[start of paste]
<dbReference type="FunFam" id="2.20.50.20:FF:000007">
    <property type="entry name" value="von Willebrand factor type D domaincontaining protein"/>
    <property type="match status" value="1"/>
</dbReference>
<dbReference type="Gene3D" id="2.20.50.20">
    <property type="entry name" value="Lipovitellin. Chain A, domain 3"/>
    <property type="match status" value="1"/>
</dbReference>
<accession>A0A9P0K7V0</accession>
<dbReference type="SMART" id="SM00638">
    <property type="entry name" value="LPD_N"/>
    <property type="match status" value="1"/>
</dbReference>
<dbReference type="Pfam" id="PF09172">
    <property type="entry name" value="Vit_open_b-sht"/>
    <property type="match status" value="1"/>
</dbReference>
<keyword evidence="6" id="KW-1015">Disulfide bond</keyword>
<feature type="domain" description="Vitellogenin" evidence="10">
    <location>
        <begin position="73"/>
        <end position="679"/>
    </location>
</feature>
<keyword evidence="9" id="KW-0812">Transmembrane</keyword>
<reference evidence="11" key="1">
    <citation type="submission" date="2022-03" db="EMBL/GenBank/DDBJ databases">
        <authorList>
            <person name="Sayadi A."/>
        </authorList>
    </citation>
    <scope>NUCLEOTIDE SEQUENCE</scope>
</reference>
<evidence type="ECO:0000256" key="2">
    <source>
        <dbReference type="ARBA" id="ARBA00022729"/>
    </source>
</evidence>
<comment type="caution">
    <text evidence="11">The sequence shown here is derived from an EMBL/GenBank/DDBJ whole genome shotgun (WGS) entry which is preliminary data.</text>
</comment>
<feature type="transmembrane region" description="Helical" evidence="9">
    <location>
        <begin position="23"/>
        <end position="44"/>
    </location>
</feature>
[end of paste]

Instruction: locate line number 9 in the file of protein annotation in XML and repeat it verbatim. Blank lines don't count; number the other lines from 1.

<accession>A0A9P0K7V0</accession>